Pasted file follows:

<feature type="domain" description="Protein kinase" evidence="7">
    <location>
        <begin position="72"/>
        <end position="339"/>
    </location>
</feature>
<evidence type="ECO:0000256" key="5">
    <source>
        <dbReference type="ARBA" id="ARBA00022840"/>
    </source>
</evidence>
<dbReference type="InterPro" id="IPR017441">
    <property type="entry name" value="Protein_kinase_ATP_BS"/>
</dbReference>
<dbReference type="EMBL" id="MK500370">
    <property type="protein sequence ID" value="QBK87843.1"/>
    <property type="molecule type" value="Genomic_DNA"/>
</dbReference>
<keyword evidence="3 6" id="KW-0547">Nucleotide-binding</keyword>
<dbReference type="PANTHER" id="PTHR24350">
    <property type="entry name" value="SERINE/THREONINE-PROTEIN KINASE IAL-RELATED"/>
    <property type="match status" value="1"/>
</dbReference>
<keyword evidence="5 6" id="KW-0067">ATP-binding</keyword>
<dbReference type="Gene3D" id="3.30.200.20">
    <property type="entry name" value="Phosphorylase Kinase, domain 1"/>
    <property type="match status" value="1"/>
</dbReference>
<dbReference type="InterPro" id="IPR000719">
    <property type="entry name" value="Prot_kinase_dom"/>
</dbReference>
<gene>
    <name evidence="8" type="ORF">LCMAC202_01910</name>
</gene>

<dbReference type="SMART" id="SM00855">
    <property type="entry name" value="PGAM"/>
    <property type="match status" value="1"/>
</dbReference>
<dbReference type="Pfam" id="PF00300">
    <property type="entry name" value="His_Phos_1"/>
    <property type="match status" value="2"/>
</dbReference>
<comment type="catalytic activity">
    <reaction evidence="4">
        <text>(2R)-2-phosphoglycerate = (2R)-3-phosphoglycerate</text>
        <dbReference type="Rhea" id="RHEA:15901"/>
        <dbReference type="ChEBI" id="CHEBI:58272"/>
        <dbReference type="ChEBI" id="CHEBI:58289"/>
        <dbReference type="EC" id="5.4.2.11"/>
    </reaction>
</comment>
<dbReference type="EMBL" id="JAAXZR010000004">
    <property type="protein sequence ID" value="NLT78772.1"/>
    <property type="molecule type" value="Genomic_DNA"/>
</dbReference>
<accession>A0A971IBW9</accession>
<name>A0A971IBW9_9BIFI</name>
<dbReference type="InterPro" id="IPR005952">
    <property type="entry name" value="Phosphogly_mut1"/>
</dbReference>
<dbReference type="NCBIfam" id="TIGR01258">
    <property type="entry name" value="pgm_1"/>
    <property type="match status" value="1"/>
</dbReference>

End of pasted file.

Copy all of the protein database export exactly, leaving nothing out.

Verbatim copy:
<feature type="domain" description="Protein kinase" evidence="7">
    <location>
        <begin position="72"/>
        <end position="339"/>
    </location>
</feature>
<evidence type="ECO:0000256" key="5">
    <source>
        <dbReference type="ARBA" id="ARBA00022840"/>
    </source>
</evidence>
<dbReference type="InterPro" id="IPR017441">
    <property type="entry name" value="Protein_kinase_ATP_BS"/>
</dbReference>
<dbReference type="EMBL" id="MK500370">
    <property type="protein sequence ID" value="QBK87843.1"/>
    <property type="molecule type" value="Genomic_DNA"/>
</dbReference>
<keyword evidence="3 6" id="KW-0547">Nucleotide-binding</keyword>
<dbReference type="PANTHER" id="PTHR24350">
    <property type="entry name" value="SERINE/THREONINE-PROTEIN KINASE IAL-RELATED"/>
    <property type="match status" value="1"/>
</dbReference>
<keyword evidence="5 6" id="KW-0067">ATP-binding</keyword>
<dbReference type="Gene3D" id="3.30.200.20">
    <property type="entry name" value="Phosphorylase Kinase, domain 1"/>
    <property type="match status" value="1"/>
</dbReference>
<dbReference type="InterPro" id="IPR000719">
    <property type="entry name" value="Prot_kinase_dom"/>
</dbReference>
<gene>
    <name evidence="8" type="ORF">LCMAC202_01910</name>
</gene>

<dbReference type="SMART" id="SM00855">
    <property type="entry name" value="PGAM"/>
    <property type="match status" value="1"/>
</dbReference>
<dbReference type="Pfam" id="PF00300">
    <property type="entry name" value="His_Phos_1"/>
    <property type="match status" value="2"/>
</dbReference>
<comment type="catalytic activity">
    <reaction evidence="4">
        <text>(2R)-2-phosphoglycerate = (2R)-3-phosphoglycerate</text>
        <dbReference type="Rhea" id="RHEA:15901"/>
        <dbReference type="ChEBI" id="CHEBI:58272"/>
        <dbReference type="ChEBI" id="CHEBI:58289"/>
        <dbReference type="EC" id="5.4.2.11"/>
    </reaction>
</comment>
<dbReference type="EMBL" id="JAAXZR010000004">
    <property type="protein sequence ID" value="NLT78772.1"/>
    <property type="molecule type" value="Genomic_DNA"/>
</dbReference>
<accession>A0A971IBW9</accession>
<name>A0A971IBW9_9BIFI</name>
<dbReference type="InterPro" id="IPR005952">
    <property type="entry name" value="Phosphogly_mut1"/>
</dbReference>
<dbReference type="NCBIfam" id="TIGR01258">
    <property type="entry name" value="pgm_1"/>
    <property type="match status" value="1"/>
</dbReference>